How Do We Measure Public Relations?
Public relations is a management function that primary deals with maintenance of a favourable relationship between an organization and its publics. This function could be achieved through an in-house PR unit or by engaging the services of a PR agency. No matter which one is involved, PR goals are achieved through specific campaign programmes targeted at the publics. Organizations that pay for services of PR people want to be sure that they are not wasting money. This means that they always want to know whether the PR programmes and actions they are funding actually have the expected positive effect on their organization. This is why PR programmes are evaluated after implementation. The process of evaluating PR programmes to know whether they were effective or not and the extent of effect they had is what we refer to when we say we want to measure PR.
First of all what do we measure in PR?
We measure public relations campaign plans and objectives. To measure PR simply means to evaluate PR efforts, campaign, programmes and objectives. But when you hear “how do we measure PR” it sounds strange to you. No need to be confused. It simply means how do I effectively evaluate the PR efforts I have made.
You need to have clear PR objectives so that you can have what to effectively measure. If you have meaningful objectives you can measure whether they were effective or not. If for instance, before setting out on a PR campaign one of your objectives could be to improve organizational image/patronage through sponsorship of campus programmes. After sponsoring programmes done by University students on specific campus such as students’ week, cultural day, seminars and exhibitions, you then evaluate or measure the outcome of these activities. That is what it means when we say we want to measure PR. It means we want to know whether the public relations activities we did were effective, that is, whether they had the expected effect on our company or our business, depending on the objective.
Why do we measure PR programmes, objectives and campaigns?
We measure PR to ascertain whether the campaign objectives were achieved. Organisations always want to know whether the money they are spending on public relations is worth it. They want to be sure they are not wasting money. They want to know the most cost-effective PR campaign so as to drop the cost-ineffective ones. A cost effective PR campaign programme is the one that money spent on it is worthwhile; that is, after spending the money you see the value on the organisation’s activities, not the one that you finish spending money and nothing tangible happens in terms of positive image to the organization or business patronage. So we measure PR to confirm that your PR efforts, the PR campaigns you spent money on are effective strategies; you measure PR to find out errors you made in planning or packaging the campaign in order to correct such in future campaigns; you measure PR to plan for the future; that is, how do I do a better campaign in future in order to eliminate confusion in campaign programme implementation, waste of fund and wrong planning?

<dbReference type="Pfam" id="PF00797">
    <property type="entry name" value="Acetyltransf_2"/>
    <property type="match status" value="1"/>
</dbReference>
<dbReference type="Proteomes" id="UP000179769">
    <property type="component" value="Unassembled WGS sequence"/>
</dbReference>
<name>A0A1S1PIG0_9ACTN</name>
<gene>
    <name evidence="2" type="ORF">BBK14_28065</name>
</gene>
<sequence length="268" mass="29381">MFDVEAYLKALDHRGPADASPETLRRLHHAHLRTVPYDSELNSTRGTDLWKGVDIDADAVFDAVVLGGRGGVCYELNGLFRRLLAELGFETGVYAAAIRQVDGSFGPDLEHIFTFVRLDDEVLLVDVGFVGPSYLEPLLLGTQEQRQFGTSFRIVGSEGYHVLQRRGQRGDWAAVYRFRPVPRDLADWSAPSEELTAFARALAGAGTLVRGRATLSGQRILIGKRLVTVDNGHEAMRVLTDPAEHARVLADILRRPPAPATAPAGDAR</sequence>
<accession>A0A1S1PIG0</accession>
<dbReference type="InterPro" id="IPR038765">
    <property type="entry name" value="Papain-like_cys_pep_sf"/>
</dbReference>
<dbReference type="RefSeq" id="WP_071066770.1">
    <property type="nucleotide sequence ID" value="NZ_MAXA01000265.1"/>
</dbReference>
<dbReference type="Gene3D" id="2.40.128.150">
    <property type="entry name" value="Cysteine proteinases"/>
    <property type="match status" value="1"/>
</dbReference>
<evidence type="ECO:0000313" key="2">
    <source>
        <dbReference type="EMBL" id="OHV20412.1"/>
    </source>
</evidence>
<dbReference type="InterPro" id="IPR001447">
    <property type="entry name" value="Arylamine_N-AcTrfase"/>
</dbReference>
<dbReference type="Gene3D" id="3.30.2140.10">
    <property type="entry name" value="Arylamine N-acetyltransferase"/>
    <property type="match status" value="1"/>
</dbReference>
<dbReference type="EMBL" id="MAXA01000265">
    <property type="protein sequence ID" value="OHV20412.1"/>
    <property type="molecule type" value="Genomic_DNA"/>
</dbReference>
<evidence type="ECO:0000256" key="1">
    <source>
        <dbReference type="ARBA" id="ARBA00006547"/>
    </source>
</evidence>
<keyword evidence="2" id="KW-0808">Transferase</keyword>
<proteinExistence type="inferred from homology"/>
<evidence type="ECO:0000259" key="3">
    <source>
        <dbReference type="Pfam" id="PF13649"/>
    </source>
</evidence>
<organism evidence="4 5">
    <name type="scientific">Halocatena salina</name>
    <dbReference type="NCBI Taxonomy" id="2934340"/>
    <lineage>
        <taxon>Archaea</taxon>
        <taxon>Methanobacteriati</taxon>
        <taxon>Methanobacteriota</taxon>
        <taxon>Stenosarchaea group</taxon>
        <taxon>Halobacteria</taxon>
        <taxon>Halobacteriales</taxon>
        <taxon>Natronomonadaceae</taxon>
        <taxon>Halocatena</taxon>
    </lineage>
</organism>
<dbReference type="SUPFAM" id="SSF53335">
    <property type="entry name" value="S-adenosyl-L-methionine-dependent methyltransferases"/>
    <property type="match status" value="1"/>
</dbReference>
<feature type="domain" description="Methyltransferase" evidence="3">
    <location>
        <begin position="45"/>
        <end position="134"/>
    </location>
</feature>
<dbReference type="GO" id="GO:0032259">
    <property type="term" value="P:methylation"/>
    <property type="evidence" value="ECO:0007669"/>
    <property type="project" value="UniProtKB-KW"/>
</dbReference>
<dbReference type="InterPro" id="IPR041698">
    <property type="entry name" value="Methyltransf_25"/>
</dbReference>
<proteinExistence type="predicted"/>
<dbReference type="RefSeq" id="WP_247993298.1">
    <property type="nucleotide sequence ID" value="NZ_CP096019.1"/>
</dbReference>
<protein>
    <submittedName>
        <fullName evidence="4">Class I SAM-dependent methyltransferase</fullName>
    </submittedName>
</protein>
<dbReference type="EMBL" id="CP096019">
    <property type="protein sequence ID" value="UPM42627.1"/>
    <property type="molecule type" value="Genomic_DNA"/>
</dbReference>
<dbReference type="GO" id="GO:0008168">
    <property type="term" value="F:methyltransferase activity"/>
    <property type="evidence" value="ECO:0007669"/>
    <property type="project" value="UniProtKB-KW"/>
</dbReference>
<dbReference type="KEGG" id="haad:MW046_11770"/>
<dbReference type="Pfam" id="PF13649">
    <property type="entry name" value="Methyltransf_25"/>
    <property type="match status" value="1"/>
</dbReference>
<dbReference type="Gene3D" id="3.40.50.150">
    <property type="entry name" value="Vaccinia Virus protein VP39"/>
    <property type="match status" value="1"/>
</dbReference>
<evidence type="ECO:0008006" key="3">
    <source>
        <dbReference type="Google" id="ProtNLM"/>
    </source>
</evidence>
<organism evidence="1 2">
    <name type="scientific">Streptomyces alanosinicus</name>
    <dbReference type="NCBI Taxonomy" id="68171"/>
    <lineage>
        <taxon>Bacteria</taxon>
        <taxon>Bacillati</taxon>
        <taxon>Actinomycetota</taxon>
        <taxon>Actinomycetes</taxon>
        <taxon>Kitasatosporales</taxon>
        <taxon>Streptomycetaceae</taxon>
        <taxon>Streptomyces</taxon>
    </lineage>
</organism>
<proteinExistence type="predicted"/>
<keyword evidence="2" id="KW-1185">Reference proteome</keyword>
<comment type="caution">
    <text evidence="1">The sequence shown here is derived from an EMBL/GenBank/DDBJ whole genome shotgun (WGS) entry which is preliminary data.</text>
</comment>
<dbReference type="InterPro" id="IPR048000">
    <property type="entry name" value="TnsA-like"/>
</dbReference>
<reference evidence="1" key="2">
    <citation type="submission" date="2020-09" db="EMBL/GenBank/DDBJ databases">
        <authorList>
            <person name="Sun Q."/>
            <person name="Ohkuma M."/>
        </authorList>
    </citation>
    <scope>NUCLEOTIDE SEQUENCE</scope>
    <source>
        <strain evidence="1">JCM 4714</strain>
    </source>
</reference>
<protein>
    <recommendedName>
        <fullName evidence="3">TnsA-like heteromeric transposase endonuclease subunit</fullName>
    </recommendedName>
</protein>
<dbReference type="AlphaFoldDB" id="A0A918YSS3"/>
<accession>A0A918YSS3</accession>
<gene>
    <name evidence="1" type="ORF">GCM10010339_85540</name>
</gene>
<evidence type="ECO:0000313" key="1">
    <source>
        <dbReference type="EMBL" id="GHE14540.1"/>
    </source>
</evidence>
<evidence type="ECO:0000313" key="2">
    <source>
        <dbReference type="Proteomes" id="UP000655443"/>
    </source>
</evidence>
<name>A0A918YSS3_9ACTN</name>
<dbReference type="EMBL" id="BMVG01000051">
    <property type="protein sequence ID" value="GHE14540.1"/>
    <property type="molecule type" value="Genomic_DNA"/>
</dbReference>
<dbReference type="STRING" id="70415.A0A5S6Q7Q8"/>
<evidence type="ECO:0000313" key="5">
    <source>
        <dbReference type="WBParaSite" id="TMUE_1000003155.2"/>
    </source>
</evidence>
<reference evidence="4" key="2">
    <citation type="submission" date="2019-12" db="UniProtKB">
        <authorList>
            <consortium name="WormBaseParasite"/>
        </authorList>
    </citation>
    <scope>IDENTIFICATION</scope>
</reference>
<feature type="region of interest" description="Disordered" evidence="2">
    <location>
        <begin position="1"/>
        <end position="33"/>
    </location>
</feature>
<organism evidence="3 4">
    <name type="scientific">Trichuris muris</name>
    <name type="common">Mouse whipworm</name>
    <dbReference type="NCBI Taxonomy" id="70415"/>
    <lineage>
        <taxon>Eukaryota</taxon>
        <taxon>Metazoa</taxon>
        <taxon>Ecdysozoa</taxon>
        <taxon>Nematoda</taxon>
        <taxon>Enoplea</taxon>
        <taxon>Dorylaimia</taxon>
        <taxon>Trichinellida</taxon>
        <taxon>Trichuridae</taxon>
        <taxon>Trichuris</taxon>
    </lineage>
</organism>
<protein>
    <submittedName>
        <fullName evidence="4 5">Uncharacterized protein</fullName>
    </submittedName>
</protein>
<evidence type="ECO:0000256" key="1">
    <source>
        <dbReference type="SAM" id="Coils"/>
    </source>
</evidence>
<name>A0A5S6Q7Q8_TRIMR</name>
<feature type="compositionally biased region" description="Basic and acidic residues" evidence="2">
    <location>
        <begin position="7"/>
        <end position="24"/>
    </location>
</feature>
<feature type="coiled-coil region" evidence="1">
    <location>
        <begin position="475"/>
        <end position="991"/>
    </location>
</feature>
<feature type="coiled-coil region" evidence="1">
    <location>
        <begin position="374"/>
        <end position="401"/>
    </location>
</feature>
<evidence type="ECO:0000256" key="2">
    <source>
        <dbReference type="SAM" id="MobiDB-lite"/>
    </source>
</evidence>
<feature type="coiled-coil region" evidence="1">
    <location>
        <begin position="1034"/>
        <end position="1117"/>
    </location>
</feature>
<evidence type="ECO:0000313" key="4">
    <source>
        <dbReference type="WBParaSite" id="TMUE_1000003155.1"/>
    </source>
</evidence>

So how do we measure PR?
In another way this question is asking “how do we evaluate Public Relations activities, campaign objectives?”
Several authors have listed ways of effectively evaluating PR. But one thing you should bear in mind is that the basic way to measure PR is through research. That is why we say that every PR campaign begins and ends with research. So to measure PR you engage in fact-finding mission to find out whether the efforts you made, whether those campaign activities were effective in creating a good impression of your organization. You cannot really tie PR to product sales because there are other factors that affect product purchase. But you can use any of the research techniques to find out whether your PR efforts brought people to point of purchase, or made them have a positive impression of your organization’s products. Still using our example, after sponsoring campus activities (sponsorship is our PR campaign programme) you have to ask questions on the impression of students about your company or products. You can use survey research method to do this. You can even do a content analysis of social media platforms to know what is now said about your company. You are checking the outcome of your PR campaign to know whether it succeeded, whether there are errors to correct in future, or whether you even used the wrong PR programme. So you evaluate your PR effort over time through effective monitoring of the outcome using any of the research techniques you know. You are now trying to answer specific questions: has awareness been created? Do people now have positive impression of our organization? What is media coverage of our organization like? Has negative attitude about of people towards our brand transformed to positive attitude? Has the effect of the damaging information planted in the media against us been neutralized? What you are measuring depends on the objective of the PR campaign you did. Use any research or data gathering technique to do this – survey, content analysis, in-depth interview, Focus Group Discussion, observation method, among others.